1. Prepare the curing area: Choose a well-ventilated area with low humidity and a temperature between 60-70°F (15-21°C). A garage, shed, or covered porch can be suitable for curing garlic.

  2. Bundle the garlic: Take a few harvested garlic plants and tie them together at the base using twine or rubber bands. Make small bunches that allow airflow between the bulbs.

  3. Hang the bundles: Hang the bundles in the curing area, ensuring that none of the bulbs are touching each other. The garlic should be suspended in a way that air can circulate freely, aiding in the curing process.

  4. Monitor the bulbs: Regularly inspect the garlic bulbs during the curing process. Discard any bulbs that show signs of rot, mold, or other indications of damage.

  5. Patience is key: Allow the garlic bulbs to cure for about two to three weeks. During this time, the outer skin will dry and the flavors will develop, resulting in more potent and flavorful garlic.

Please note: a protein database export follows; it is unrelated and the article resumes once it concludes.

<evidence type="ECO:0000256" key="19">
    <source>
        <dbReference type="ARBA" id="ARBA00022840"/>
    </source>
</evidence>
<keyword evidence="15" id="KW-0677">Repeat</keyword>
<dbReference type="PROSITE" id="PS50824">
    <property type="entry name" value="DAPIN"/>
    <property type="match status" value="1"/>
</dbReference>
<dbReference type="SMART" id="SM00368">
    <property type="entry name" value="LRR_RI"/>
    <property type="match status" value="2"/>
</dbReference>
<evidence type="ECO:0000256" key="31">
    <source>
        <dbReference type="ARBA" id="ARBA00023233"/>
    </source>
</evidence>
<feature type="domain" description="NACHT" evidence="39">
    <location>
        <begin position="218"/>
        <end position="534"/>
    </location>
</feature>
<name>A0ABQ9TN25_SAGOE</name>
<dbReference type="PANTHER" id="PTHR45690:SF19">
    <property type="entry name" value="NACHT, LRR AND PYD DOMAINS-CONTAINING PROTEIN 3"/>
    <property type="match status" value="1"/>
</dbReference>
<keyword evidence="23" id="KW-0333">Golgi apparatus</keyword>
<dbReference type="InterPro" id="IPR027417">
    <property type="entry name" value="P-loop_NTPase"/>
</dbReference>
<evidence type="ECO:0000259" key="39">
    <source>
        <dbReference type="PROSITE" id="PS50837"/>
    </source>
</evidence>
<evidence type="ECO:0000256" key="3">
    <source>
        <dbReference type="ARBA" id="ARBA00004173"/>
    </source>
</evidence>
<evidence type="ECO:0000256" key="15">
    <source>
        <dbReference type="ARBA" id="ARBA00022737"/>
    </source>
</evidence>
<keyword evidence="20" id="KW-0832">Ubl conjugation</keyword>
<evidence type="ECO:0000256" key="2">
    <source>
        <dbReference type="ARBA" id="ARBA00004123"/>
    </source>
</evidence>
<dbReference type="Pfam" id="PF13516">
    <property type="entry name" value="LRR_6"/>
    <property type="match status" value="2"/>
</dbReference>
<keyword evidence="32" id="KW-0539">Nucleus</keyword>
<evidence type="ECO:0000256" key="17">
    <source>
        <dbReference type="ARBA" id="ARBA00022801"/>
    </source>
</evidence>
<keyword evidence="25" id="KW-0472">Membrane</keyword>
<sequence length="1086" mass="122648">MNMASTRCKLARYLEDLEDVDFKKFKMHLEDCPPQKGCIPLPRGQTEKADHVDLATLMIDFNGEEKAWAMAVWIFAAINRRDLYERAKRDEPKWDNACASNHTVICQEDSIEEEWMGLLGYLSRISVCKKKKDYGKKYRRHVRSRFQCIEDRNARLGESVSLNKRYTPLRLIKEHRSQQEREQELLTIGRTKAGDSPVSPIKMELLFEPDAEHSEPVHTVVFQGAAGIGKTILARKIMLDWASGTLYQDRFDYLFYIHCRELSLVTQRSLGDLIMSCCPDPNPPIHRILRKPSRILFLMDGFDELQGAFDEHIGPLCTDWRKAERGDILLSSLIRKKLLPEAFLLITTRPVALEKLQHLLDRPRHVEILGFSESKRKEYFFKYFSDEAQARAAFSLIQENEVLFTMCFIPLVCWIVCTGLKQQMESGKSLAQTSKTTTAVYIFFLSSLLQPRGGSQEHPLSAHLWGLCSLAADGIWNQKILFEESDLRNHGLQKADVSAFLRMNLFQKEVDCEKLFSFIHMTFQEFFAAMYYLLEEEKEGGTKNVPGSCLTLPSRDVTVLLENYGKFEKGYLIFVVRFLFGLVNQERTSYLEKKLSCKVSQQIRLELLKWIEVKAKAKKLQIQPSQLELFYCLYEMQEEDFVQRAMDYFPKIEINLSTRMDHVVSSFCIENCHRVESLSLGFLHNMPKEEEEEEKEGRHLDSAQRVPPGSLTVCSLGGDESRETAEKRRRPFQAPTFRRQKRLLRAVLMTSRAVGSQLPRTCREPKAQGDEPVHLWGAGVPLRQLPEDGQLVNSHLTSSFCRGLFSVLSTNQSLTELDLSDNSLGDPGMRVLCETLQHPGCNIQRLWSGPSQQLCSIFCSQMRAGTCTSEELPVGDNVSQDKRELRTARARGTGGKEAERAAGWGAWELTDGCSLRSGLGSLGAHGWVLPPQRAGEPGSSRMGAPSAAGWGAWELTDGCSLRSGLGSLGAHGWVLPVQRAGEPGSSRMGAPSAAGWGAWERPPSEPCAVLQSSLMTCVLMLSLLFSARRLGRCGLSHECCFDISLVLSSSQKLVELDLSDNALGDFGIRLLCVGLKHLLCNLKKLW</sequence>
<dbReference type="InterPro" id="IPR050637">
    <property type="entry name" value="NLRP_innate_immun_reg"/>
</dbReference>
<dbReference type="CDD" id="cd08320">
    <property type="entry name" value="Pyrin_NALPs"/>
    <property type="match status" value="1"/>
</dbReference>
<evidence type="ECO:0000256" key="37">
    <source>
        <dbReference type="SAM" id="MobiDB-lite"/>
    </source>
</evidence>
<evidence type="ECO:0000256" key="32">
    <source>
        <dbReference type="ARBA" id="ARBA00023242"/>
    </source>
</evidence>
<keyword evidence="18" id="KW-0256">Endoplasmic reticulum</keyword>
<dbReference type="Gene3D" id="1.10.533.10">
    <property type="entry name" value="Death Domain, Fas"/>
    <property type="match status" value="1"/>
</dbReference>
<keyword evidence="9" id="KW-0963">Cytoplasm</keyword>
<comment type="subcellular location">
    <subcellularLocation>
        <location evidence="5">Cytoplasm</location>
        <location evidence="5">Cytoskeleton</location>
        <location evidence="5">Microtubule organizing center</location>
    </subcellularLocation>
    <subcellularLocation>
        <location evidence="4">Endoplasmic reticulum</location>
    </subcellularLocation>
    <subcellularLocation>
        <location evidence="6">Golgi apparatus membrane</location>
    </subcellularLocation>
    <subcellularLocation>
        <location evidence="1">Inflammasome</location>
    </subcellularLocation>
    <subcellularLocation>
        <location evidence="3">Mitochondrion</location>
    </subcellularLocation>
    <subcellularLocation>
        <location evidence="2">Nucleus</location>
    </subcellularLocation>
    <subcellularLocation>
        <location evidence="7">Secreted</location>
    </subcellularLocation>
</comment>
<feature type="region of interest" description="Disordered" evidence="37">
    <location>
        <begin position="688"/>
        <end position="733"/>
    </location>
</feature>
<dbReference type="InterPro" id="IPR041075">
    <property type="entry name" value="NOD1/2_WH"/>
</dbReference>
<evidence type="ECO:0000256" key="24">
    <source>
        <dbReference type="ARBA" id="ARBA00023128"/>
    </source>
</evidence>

6. Store the cured bulbs: Once fully cured, trim the roots and cut back the dried foliage to about an inch above the bulb. Store the garlic bulbs in a cool, dry, and dark place, such as a pantry or cellar. Place them in mesh bags or hang them in netted bags to ensure proper air circulation.

By following these curing and storage steps, you can enjoy your homegrown garlic for several months, with the bulbs retaining their flavor and quality.

Troubleshooting Common Issues

Growing garlic, like any other plant, can sometimes present challenges. Here are some common issues that garlic growers might face and how to address them:

  1. Garlic not sprouting: If your garlic cloves don’t sprout, it may be because they were stored at the wrong temperature or were planted too deep. Ensure that the cloves are stored in a cool, dry place before planting, and plant them at a depth of about 2 inches.

  2. Small garlic bulbs: Small garlic bulbs can result from several factors, including overcrowding, nutrient deficiencies, or planting the wrong garlic variety. To prevent overcrowding, space the cloves at least 4-6 inches apart. Ensure that the soil is well-nourished by incorporating organic matter before planting. Select garlic varieties that are known for producing larger bulbs.